Gorsuch’s decision in that case is an example of his avowed judicial philosophy, which is known as ‘texturalism’. Texturalist judges try to restrict any interpretation of the law that would strain the meaning of the words of the law. They do not like to interpret laws broadly to allow for a particular result, even if that result appears more just. Gorsuch is seen as a like-for-like replacement for Justice Antonin Scalia, who died last year aged 79. Scalia promoted a similar judicial philosophy: originalism. Scalia thought judges should interpret the wording of the US Constitution by considering what the Founding Fathers themselves meant by these words. Originalism and texturalism are seen by many on the left as being a means of justifying conservative decision-making, particularly around issues like abortion and gun control.

However, for those who believe in popular sovereignty, there could be much to celebrate in these judicial philosophies. Scalia was vocal in his support of democracy over the activist intuitions of his fellow justices. Whereas liberal justices describe the constitution as a ‘living instrument’, one that can be adapted to apply neatly to contemporary legal questions, Scalia described the constitution as ‘not living, but dead… meaning not what we think it ought to mean but what it meant when it was adopted’. In his dissenting judgement on whether laws preventing homosexual marriage were unconstitutional, Scalia described the Supreme Court as an ‘unelected committee of nine’ which had the power to ‘rob the people of the most important liberty they… won in the Revolution of 1776: the freedom to govern themselves’. In the context of the US, where judicial appointments are heavily politicised, the philosophies of originalism and texturalism could prove to be a useful weapon against the politicisation of the judiciary.

And yet, Scalia himself was prone to deeply political decision-making. In 2006, in the landmark gun control case of District of Columbia v Heller, he struck down Washington DC’s ban on handguns on the basis that the constitution protected a right to bear arms in self-defence. This arguably showed his willingness to use the constitution to undermine democratically determined laws. He also voted to strike down the Affordable Care Act and changed his mind about significant precedents in order to justify a ban on medicinal marijuana – even when states had democratically elected to allow use of marijuana. For all Scalia’s talk of democracy, he, too, had a tendency to use the constitution to achieve certain political results.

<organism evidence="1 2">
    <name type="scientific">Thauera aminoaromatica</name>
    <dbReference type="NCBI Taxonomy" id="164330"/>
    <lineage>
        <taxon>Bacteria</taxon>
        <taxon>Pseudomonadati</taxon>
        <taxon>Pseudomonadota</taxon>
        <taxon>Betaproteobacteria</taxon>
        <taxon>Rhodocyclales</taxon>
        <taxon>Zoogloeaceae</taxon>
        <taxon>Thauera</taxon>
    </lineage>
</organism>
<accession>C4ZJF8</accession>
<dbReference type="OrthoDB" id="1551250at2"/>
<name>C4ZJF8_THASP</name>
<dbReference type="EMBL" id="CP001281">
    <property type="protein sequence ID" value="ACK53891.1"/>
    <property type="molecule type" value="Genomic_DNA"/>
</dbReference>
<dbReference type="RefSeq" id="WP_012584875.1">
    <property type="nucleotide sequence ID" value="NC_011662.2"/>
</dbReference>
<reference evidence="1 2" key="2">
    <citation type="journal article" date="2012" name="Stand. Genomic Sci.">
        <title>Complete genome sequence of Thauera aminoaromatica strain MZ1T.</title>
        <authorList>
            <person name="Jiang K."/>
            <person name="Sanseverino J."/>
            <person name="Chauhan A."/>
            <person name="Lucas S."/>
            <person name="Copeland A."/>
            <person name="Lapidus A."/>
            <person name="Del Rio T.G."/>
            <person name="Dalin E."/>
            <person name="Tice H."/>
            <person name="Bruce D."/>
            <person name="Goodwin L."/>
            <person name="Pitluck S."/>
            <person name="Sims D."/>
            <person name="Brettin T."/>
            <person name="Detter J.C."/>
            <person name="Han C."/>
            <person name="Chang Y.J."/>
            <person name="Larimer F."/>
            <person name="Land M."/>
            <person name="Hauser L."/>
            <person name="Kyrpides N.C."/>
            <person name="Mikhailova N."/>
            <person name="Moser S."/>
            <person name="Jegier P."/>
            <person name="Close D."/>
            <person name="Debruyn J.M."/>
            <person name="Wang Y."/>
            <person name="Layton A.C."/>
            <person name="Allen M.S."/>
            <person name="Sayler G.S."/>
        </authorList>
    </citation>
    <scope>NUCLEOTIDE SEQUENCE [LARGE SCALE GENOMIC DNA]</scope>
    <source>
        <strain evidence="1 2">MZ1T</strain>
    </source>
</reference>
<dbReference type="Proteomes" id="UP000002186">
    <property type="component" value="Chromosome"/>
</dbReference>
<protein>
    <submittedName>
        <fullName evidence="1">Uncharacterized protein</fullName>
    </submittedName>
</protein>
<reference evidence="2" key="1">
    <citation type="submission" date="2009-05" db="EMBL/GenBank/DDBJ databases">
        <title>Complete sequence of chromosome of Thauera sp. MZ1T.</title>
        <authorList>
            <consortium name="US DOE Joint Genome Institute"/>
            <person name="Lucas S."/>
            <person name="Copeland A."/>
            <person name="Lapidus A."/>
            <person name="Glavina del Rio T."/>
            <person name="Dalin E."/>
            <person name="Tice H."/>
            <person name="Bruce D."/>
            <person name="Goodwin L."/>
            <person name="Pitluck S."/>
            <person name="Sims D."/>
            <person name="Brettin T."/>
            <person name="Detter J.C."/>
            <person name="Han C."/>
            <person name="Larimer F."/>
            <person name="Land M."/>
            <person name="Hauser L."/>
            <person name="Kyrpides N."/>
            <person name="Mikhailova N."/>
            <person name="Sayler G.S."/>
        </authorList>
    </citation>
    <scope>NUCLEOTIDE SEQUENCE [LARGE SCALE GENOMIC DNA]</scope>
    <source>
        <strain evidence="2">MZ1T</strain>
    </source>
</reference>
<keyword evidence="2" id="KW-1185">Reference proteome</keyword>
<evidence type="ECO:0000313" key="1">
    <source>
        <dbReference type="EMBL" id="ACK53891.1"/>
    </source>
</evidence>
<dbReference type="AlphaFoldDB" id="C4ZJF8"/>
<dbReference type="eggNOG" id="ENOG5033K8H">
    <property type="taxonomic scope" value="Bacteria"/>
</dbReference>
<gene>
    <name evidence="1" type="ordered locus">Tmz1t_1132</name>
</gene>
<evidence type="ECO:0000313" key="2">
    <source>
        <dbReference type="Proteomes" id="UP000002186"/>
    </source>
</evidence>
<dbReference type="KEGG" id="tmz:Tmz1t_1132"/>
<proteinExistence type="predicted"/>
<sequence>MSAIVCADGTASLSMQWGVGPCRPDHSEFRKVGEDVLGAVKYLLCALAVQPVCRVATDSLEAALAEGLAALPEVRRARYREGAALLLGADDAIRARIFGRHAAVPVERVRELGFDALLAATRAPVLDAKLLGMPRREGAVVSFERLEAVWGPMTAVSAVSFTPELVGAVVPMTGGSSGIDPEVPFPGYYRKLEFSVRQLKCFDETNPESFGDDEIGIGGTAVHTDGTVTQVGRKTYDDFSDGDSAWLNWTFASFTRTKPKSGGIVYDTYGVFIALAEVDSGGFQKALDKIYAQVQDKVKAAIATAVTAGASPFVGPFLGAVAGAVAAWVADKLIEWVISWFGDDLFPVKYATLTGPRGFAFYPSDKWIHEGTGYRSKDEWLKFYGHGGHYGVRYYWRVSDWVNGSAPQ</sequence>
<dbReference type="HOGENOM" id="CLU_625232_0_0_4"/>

Gorsuch should not be feared merely because he is a texturalist or an originalist. These philosophies have noble intentions. They seek to limit the impulse of the Supreme Court to bring about social change without recourse to democracy. Scalia was always an imperfect practitioner of what he preached. Rather than greeting Gorsuch with dismay, let’s give him a chance to restore more power to the American people and away from the activist impulses of his fellow justices.

Luke Gittos is law editor at spiked and author of Why Rape Culture is a Dangerous Myth: From Steubenville to Ched Evans. (Buy this book from Amazon(UK).)

To enquire about republishing spiked’s content, a right to reply or to request a correction, please contact the managing editor, Viv Regan.

Topics USA